Bob: This is Bob Martin again. I would really be hesitant—I shouldn’t be hesitant to say—just how much we’ve enjoyed our partnership with the Imagine America Foundation with the Universal Technical Institute. I have to be real candid with you and say, you were one of the original cornerstone organizations that we went to back in 1999. So I personally have had a chance to visit literally every one of your campuses. I will tell you, that NASCAR campus is very, very impressive. All your campuses are impressive, but if you really want to get into the NASCAR moving and grooving and what the opportunities are, you really need to go down and see that campus. But, Lee, I’m sorry, I interrupted.

Lee: We’re talking to Jerome Grant, chief executive officer at Universal Technical Institute. Tell me something: How are you handling the hands-on lab portion of your training? Are your labs open at all of your locations now?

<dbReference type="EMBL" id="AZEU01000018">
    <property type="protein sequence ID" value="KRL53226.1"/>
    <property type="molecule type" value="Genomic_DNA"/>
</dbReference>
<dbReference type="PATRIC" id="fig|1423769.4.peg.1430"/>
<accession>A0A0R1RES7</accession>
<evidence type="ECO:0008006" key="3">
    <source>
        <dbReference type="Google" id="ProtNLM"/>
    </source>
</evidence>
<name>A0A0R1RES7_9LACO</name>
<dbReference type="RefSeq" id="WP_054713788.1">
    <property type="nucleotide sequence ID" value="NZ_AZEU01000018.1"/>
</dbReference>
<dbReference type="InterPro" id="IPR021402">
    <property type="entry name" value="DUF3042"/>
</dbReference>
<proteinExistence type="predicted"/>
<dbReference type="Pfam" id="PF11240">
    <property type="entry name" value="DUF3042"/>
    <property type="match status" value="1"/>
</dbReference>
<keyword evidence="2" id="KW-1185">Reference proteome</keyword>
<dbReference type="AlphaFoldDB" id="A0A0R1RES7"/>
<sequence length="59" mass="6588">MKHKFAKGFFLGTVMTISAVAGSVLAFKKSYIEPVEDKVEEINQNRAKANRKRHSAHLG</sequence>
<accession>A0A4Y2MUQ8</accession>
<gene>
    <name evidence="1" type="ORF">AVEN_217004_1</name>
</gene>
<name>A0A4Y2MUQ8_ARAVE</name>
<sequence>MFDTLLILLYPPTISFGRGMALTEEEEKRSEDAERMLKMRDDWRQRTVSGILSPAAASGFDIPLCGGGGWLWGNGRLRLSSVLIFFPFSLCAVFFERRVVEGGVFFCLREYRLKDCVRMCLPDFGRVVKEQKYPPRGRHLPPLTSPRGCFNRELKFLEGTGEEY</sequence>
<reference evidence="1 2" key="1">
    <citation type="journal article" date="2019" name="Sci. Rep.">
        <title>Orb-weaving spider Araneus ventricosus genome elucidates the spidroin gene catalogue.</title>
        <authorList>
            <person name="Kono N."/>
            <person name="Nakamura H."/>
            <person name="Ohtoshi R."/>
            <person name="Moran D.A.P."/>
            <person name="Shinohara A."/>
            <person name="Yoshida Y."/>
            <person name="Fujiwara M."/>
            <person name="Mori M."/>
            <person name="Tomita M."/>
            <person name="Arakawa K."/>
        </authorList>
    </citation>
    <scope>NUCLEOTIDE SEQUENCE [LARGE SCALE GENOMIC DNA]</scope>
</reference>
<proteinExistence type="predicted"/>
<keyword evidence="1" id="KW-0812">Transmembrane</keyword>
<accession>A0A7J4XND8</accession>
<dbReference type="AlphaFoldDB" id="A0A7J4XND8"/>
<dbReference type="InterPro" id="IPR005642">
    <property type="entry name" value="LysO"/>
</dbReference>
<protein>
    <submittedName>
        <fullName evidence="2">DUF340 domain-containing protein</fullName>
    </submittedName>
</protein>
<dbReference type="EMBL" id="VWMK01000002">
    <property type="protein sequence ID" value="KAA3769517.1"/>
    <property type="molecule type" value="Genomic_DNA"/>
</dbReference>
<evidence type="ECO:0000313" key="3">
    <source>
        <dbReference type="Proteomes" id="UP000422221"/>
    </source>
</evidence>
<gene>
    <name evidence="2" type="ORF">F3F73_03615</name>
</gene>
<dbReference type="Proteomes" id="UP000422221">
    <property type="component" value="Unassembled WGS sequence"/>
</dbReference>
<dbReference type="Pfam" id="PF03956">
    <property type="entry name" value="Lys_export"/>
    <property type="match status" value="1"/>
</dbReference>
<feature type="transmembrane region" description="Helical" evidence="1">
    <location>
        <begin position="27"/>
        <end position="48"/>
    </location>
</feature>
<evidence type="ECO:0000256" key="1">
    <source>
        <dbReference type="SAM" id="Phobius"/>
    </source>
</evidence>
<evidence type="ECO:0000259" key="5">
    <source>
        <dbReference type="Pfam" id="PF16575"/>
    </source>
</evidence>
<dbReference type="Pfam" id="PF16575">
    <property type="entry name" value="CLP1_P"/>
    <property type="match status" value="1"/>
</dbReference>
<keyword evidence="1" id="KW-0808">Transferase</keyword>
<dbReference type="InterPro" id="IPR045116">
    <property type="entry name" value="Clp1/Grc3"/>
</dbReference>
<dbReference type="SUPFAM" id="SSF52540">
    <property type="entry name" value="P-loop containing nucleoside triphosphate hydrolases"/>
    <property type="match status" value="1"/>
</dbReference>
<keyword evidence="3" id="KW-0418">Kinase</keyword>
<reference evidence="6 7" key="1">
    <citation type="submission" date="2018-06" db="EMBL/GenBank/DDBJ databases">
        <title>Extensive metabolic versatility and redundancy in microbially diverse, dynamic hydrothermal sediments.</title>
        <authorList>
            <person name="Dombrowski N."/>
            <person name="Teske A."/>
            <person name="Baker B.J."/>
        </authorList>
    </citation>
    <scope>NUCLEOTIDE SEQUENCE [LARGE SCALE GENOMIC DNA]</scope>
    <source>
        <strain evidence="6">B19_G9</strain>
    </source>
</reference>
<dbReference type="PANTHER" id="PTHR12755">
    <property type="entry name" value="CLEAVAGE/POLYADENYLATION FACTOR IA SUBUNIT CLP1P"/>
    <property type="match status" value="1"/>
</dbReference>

Jerome: Yes, they are. Actually, all 12 locations’ labs are open. We’re delivering the hands-on instruction in a CDC-compliant manner, and what that means is that all of our learning aids are at least six feet apart. So you could picture a lab that has 15 engines in the lab, all six feet apart. Our students are wearing masks and gloves. Our instructors are wearing masks and gloves. They go through their lab experience. After the lab experience, the students exit through the door they came in, go right out of the building, and on with the rest of their day. Our labs are completely sanitized in between each section so that the next section of students that may come in the afternoon or in the evening are working on sanitized properties. And it’s actually operating quite well.

Lee: Great. Now, another question about the online learning bit: Do you see online learning being used more in the future of automotive programs?